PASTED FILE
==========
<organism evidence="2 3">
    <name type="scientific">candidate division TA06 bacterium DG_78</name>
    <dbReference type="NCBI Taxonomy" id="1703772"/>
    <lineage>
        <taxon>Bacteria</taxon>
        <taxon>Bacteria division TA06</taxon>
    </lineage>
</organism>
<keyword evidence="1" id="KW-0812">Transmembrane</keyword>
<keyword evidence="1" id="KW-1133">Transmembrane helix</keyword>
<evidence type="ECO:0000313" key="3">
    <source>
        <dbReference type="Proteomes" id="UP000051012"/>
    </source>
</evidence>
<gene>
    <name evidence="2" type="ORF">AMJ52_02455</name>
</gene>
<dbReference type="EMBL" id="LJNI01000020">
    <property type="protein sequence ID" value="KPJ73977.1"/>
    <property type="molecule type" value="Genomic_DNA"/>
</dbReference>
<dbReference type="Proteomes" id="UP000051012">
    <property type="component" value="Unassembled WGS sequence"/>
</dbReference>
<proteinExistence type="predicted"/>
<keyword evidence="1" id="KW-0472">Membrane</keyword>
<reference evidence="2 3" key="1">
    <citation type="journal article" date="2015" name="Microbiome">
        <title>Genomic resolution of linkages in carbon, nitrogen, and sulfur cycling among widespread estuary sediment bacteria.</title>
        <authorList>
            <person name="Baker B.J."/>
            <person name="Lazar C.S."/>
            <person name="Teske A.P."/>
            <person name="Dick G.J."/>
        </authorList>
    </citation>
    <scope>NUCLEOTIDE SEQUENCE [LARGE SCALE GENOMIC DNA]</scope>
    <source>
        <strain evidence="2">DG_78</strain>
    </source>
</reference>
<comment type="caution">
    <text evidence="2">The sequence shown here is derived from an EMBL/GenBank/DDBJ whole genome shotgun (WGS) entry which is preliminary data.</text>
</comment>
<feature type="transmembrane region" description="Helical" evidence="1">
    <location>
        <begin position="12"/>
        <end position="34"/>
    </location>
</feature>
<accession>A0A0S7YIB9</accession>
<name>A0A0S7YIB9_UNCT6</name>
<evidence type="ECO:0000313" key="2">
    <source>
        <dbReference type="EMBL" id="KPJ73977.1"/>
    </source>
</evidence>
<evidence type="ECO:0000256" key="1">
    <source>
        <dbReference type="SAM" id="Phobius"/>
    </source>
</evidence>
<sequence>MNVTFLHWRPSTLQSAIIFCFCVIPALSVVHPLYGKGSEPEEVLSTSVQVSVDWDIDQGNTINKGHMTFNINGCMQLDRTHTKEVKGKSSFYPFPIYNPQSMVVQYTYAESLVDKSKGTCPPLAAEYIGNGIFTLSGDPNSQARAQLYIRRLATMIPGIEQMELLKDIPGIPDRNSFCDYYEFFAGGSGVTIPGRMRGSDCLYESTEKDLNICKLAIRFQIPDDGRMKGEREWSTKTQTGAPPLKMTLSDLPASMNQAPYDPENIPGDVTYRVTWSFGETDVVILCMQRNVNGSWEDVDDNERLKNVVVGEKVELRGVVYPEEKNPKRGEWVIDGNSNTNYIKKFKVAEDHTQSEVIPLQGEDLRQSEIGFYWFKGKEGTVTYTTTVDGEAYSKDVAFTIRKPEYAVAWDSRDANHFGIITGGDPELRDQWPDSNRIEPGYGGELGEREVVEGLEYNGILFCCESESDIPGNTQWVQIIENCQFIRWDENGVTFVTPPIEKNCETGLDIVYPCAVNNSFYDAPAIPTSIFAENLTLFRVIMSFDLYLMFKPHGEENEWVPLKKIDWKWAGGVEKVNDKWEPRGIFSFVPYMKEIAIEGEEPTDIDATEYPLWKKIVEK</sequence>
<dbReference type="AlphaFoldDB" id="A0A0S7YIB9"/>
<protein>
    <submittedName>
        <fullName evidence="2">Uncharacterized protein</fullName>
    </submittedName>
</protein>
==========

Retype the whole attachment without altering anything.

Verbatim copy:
<organism evidence="2 3">
    <name type="scientific">candidate division TA06 bacterium DG_78</name>
    <dbReference type="NCBI Taxonomy" id="1703772"/>
    <lineage>
        <taxon>Bacteria</taxon>
        <taxon>Bacteria division TA06</taxon>
    </lineage>
</organism>
<keyword evidence="1" id="KW-0812">Transmembrane</keyword>
<keyword evidence="1" id="KW-1133">Transmembrane helix</keyword>
<evidence type="ECO:0000313" key="3">
    <source>
        <dbReference type="Proteomes" id="UP000051012"/>
    </source>
</evidence>
<gene>
    <name evidence="2" type="ORF">AMJ52_02455</name>
</gene>
<dbReference type="EMBL" id="LJNI01000020">
    <property type="protein sequence ID" value="KPJ73977.1"/>
    <property type="molecule type" value="Genomic_DNA"/>
</dbReference>
<dbReference type="Proteomes" id="UP000051012">
    <property type="component" value="Unassembled WGS sequence"/>
</dbReference>
<proteinExistence type="predicted"/>
<keyword evidence="1" id="KW-0472">Membrane</keyword>
<reference evidence="2 3" key="1">
    <citation type="journal article" date="2015" name="Microbiome">
        <title>Genomic resolution of linkages in carbon, nitrogen, and sulfur cycling among widespread estuary sediment bacteria.</title>
        <authorList>
            <person name="Baker B.J."/>
            <person name="Lazar C.S."/>
            <person name="Teske A.P."/>
            <person name="Dick G.J."/>
        </authorList>
    </citation>
    <scope>NUCLEOTIDE SEQUENCE [LARGE SCALE GENOMIC DNA]</scope>
    <source>
        <strain evidence="2">DG_78</strain>
    </source>
</reference>
<comment type="caution">
    <text evidence="2">The sequence shown here is derived from an EMBL/GenBank/DDBJ whole genome shotgun (WGS) entry which is preliminary data.</text>
</comment>
<feature type="transmembrane region" description="Helical" evidence="1">
    <location>
        <begin position="12"/>
        <end position="34"/>
    </location>
</feature>
<accession>A0A0S7YIB9</accession>
<name>A0A0S7YIB9_UNCT6</name>
<evidence type="ECO:0000313" key="2">
    <source>
        <dbReference type="EMBL" id="KPJ73977.1"/>
    </source>
</evidence>
<evidence type="ECO:0000256" key="1">
    <source>
        <dbReference type="SAM" id="Phobius"/>
    </source>
</evidence>
<sequence>MNVTFLHWRPSTLQSAIIFCFCVIPALSVVHPLYGKGSEPEEVLSTSVQVSVDWDIDQGNTINKGHMTFNINGCMQLDRTHTKEVKGKSSFYPFPIYNPQSMVVQYTYAESLVDKSKGTCPPLAAEYIGNGIFTLSGDPNSQARAQLYIRRLATMIPGIEQMELLKDIPGIPDRNSFCDYYEFFAGGSGVTIPGRMRGSDCLYESTEKDLNICKLAIRFQIPDDGRMKGEREWSTKTQTGAPPLKMTLSDLPASMNQAPYDPENIPGDVTYRVTWSFGETDVVILCMQRNVNGSWEDVDDNERLKNVVVGEKVELRGVVYPEEKNPKRGEWVIDGNSNTNYIKKFKVAEDHTQSEVIPLQGEDLRQSEIGFYWFKGKEGTVTYTTTVDGEAYSKDVAFTIRKPEYAVAWDSRDANHFGIITGGDPELRDQWPDSNRIEPGYGGELGEREVVEGLEYNGILFCCESESDIPGNTQWVQIIENCQFIRWDENGVTFVTPPIEKNCETGLDIVYPCAVNNSFYDAPAIPTSIFAENLTLFRVIMSFDLYLMFKPHGEENEWVPLKKIDWKWAGGVEKVNDKWEPRGIFSFVPYMKEIAIEGEEPTDIDATEYPLWKKIVEK</sequence>
<dbReference type="AlphaFoldDB" id="A0A0S7YIB9"/>
<protein>
    <submittedName>
        <fullName evidence="2">Uncharacterized protein</fullName>
    </submittedName>
</protein>